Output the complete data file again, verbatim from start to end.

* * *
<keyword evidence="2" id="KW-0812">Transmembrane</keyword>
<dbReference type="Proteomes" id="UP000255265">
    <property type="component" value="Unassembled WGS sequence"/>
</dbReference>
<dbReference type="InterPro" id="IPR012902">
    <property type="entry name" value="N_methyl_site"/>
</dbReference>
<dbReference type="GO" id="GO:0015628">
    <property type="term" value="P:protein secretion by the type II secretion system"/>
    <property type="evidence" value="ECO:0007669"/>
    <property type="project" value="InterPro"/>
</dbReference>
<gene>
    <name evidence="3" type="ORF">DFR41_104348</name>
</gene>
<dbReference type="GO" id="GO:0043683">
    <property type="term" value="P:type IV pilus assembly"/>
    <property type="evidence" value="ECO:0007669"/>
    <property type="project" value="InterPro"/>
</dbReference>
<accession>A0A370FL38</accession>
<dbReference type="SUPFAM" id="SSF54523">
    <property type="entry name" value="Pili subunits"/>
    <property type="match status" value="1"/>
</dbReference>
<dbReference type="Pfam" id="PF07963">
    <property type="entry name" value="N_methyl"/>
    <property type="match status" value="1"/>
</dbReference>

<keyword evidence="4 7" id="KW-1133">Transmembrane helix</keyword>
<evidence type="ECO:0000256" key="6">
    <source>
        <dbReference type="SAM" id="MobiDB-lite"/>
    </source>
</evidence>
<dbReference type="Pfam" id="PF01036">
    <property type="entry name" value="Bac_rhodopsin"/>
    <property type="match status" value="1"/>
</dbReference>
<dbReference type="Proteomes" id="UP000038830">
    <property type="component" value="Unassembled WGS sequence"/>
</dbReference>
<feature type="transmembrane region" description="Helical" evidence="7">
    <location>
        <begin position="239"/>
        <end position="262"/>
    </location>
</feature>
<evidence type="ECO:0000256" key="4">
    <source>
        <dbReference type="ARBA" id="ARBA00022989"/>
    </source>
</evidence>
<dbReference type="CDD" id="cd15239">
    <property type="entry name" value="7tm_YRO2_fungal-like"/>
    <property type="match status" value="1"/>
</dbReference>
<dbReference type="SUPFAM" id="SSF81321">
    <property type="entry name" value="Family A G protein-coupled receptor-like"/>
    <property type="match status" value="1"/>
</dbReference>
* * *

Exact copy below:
<keyword evidence="2" id="KW-0812">Transmembrane</keyword>
<dbReference type="Proteomes" id="UP000255265">
    <property type="component" value="Unassembled WGS sequence"/>
</dbReference>
<dbReference type="InterPro" id="IPR012902">
    <property type="entry name" value="N_methyl_site"/>
</dbReference>
<dbReference type="GO" id="GO:0015628">
    <property type="term" value="P:protein secretion by the type II secretion system"/>
    <property type="evidence" value="ECO:0007669"/>
    <property type="project" value="InterPro"/>
</dbReference>
<gene>
    <name evidence="3" type="ORF">DFR41_104348</name>
</gene>
<dbReference type="GO" id="GO:0043683">
    <property type="term" value="P:type IV pilus assembly"/>
    <property type="evidence" value="ECO:0007669"/>
    <property type="project" value="InterPro"/>
</dbReference>
<accession>A0A370FL38</accession>
<dbReference type="SUPFAM" id="SSF54523">
    <property type="entry name" value="Pili subunits"/>
    <property type="match status" value="1"/>
</dbReference>
<dbReference type="Pfam" id="PF07963">
    <property type="entry name" value="N_methyl"/>
    <property type="match status" value="1"/>
</dbReference>

<keyword evidence="4 7" id="KW-1133">Transmembrane helix</keyword>
<evidence type="ECO:0000256" key="6">
    <source>
        <dbReference type="SAM" id="MobiDB-lite"/>
    </source>
</evidence>
<dbReference type="Pfam" id="PF01036">
    <property type="entry name" value="Bac_rhodopsin"/>
    <property type="match status" value="1"/>
</dbReference>
<dbReference type="Proteomes" id="UP000038830">
    <property type="component" value="Unassembled WGS sequence"/>
</dbReference>
<feature type="transmembrane region" description="Helical" evidence="7">
    <location>
        <begin position="239"/>
        <end position="262"/>
    </location>
</feature>
<evidence type="ECO:0000256" key="4">
    <source>
        <dbReference type="ARBA" id="ARBA00022989"/>
    </source>
</evidence>
<dbReference type="CDD" id="cd15239">
    <property type="entry name" value="7tm_YRO2_fungal-like"/>
    <property type="match status" value="1"/>
</dbReference>
<dbReference type="SUPFAM" id="SSF81321">
    <property type="entry name" value="Family A G protein-coupled receptor-like"/>
    <property type="match status" value="1"/>
</dbReference>